A year after its initial release, Olive's debut album, Extra Virgin, finally produced a number one British hit with "You're Not Alone," a low-key lite trip-hop number with a graceful melody. It's a strong single, and there are similarly strong moments on Extra Virgin, yet Olive don't stand out from the post-Portishead pack. Like Everything but the Girl, they are essentially a folky, pop-oriented group that uses the stoned rhythms of trip-hop as hip window-dressing. Since that rhythm is appealing on its own terms, it doesn't matter that Olive use it as ornamentation, especially since they use it well. What is a problem is their lack of consistent songwriting. Only a few songs match the singles "You're Not Alone" and "Miracle" in terms of memorable, melodic construction, and the weaker tracks tend to float by on their admittedly entrancing production. And that leaves Extra Virgin an intriguing debut, but not necessarily one that promises great things from Olive.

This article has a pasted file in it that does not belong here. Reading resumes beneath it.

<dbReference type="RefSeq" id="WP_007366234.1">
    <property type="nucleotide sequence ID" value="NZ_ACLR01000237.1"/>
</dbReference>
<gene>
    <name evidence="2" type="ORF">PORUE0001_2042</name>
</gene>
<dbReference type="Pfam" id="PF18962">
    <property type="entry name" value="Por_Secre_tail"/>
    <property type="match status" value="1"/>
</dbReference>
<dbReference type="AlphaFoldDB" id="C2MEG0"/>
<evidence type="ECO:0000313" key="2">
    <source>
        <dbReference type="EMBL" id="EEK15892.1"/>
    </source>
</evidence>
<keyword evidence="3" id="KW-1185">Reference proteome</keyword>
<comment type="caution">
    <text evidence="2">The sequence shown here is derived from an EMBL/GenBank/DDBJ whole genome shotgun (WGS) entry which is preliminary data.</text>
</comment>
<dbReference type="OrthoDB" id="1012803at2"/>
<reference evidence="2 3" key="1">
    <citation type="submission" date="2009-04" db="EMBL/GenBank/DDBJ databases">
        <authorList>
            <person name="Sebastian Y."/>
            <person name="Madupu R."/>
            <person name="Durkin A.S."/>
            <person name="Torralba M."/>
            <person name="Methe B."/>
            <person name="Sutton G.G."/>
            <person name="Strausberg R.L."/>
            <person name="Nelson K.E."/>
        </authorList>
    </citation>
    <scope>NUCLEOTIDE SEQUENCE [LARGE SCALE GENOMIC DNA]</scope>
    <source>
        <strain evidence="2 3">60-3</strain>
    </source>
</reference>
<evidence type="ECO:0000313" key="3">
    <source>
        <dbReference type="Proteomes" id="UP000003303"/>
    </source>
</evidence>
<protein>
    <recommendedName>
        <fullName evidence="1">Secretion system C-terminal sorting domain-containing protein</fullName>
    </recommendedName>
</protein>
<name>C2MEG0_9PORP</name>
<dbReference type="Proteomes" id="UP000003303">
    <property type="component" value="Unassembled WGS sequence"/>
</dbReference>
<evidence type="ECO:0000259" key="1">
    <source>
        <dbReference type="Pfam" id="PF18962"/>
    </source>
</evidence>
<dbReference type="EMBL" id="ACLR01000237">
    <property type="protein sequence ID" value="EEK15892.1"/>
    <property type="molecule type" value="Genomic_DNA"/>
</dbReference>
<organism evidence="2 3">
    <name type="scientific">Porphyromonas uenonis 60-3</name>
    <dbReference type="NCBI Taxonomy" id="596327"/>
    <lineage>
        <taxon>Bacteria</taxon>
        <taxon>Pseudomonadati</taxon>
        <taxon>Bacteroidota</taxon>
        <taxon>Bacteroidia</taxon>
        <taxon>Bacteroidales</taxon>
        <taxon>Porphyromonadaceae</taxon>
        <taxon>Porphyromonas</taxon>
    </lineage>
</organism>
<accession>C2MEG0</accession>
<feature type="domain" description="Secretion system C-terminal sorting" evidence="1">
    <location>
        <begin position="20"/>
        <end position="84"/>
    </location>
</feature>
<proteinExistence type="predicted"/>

The early-to-mid 1970s marked perhaps the most unique and radical period in Miles Davis' career. With bands such as Sly & The Family Stone and Parliament/Funkadelic becoming increasingly popular, Davis began to draw considerable influence from their uptempo, electronic funk sound. As his then recently-developed penchant for including longer and longer compositions on his albums continued, Davis enlisted the talents of some of the finest jazz fusion players around, including John McLaughlin, Joe Zawinul, Chick Corea, Wayne Shorter and Billy Cobham. With their abilities at hand, Davis would produce a trio of studio LPs that would be considered among the best in his catalogue: In A Silent Way (1969), Bitches Brew (1970) and Jack Johnson (1971).
Evoking the stillpoint of now, this 2016 long-form piece was born in the spirit of Invisible, Bloodmoon Rising and other soul tone zones of pure immersion, deep atmospherics and textural healing. After a long run of concerts and the wide range of dynamic releases over the past few years, the return to home gave birth to this place to be. Released digital-only on Bandcamp on the day it was completed (May 27 2016), it immediately ranked on the front page best-seller list.